Second, Pasteur demonstrated that rabies virus retained immunogenicity even after its infectivity was inactivated by formalin and other chemicals, thereby providing the paradigm for one class of noninfectious virus vaccine, the “killed”-virus vaccine.

Attenuated-live and inactivated vaccines are the two broad classifications for vaccines. Anti-idiotype antibody vaccines and deoxyribonucleic acid (DNA) vaccines represent innovations in inactivated vaccines. Recombinant-hybrid viruses are novel members of the live-virus vaccine class recently produced by genetic engineering.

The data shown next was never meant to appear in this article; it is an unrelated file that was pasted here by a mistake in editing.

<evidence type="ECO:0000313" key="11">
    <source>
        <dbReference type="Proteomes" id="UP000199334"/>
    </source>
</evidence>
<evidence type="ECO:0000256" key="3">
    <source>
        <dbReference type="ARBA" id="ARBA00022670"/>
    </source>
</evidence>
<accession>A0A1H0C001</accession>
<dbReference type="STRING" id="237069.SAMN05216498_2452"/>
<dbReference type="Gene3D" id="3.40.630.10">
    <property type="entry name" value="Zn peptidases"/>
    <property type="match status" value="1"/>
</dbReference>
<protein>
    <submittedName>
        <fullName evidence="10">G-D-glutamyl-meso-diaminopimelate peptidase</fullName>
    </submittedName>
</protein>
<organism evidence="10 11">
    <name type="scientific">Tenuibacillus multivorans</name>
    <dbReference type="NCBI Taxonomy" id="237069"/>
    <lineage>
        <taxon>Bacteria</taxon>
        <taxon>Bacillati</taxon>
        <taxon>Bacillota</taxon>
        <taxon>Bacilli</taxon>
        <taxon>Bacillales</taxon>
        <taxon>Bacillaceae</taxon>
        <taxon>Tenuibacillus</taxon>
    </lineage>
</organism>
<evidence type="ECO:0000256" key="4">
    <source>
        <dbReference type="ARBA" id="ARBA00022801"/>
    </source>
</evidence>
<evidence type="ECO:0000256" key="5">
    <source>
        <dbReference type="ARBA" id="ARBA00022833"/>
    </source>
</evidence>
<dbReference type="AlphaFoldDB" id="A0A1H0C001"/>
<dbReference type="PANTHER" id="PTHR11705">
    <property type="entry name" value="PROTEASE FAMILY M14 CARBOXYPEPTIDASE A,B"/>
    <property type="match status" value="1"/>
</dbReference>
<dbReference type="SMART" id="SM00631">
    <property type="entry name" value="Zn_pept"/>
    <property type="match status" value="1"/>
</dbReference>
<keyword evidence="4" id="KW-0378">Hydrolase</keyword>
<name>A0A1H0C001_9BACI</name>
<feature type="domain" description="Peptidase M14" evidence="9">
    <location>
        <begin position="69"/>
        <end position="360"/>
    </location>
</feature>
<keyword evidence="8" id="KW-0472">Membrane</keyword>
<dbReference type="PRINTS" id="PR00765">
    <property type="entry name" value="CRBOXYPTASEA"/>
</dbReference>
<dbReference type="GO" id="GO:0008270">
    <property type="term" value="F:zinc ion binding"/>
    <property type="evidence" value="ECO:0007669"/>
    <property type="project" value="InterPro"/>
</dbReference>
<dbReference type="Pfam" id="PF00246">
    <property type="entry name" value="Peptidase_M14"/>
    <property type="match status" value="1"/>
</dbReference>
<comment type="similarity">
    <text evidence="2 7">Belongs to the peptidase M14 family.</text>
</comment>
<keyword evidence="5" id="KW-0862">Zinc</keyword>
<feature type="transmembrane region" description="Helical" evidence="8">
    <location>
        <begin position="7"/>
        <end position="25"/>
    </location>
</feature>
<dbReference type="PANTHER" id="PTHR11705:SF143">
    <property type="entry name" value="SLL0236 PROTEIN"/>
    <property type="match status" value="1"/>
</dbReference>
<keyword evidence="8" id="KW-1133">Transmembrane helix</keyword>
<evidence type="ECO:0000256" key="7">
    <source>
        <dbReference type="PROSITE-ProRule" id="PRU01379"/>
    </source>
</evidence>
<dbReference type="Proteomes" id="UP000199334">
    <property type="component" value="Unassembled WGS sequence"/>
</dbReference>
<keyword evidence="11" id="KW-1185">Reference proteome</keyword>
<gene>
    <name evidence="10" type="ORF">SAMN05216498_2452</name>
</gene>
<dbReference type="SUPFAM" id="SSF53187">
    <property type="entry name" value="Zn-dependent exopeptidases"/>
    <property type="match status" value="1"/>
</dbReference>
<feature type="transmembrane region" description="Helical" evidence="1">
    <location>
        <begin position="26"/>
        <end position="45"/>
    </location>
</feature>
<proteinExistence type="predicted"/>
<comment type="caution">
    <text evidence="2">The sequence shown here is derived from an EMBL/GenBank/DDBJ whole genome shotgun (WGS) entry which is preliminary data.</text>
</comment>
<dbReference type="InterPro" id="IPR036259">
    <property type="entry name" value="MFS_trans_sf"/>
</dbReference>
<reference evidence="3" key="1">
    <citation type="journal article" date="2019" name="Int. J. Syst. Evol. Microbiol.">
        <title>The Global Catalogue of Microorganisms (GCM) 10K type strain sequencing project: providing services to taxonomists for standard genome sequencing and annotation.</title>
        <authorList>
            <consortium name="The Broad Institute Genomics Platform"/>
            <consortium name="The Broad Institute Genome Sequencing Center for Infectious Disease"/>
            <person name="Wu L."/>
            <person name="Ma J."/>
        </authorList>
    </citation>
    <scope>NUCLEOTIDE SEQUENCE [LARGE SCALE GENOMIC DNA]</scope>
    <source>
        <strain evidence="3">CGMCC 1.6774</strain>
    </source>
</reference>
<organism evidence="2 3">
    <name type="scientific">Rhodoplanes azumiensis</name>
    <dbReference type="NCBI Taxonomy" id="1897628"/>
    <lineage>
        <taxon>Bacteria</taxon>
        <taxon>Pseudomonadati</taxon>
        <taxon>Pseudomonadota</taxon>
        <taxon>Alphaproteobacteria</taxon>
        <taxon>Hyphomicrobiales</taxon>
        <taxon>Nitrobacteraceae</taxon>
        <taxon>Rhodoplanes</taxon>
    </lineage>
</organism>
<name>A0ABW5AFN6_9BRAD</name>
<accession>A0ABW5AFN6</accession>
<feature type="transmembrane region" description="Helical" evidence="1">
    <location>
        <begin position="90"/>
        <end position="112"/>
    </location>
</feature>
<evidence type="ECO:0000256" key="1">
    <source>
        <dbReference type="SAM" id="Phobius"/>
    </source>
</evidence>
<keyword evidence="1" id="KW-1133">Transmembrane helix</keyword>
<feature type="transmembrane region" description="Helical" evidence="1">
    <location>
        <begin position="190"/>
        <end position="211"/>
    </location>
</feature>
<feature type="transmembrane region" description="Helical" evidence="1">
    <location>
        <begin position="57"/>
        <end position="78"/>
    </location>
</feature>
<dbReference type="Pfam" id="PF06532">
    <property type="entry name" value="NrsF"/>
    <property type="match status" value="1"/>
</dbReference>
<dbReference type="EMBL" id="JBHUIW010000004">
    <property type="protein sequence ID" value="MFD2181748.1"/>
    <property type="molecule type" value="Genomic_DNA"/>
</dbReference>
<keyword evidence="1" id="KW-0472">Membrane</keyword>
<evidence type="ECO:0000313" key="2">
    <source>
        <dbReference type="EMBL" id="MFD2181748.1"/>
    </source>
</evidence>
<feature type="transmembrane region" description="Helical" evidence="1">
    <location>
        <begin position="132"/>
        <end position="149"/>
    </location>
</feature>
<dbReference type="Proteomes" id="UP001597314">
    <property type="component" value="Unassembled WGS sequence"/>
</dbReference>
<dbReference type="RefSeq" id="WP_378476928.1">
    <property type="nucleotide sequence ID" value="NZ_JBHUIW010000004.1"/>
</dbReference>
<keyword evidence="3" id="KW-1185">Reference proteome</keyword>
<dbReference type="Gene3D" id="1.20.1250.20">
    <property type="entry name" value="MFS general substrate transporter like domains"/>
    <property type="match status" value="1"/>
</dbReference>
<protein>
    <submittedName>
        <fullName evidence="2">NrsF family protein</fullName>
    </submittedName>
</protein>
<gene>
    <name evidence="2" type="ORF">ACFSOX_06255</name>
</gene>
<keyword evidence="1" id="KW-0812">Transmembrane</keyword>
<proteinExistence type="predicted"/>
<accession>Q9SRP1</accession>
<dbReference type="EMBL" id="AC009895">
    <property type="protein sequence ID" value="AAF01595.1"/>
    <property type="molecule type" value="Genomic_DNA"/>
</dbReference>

Because attenuated-live-virus vaccines reproduce in the recipient, they provoke both a broader and more intense range of antibodies and T-lymphocyte-associated immune responses than noninfectious vaccines. Live-virus vaccines have been administered subdermally (vaccinia), subcutaneously (measles), intramuscularly (pseudorabies virus), intranasally (infectious bovine rhinotracheitis), orally (trivalent Sabin poliovirus), or by oropharyngeal aerosols (influenza). Combinations of vaccines have also been used. Live-virus vaccines administered through a natural route of infection often induce local immunity, which is a decided advantage. However, in the past, attenuated-live virus vaccines have been associated with several problems, such as reversion to virulence, natural spread to contacts, contaminating viruses, lability, and viral interference. See Animal virus, Virulence, Virus classification, Virus interference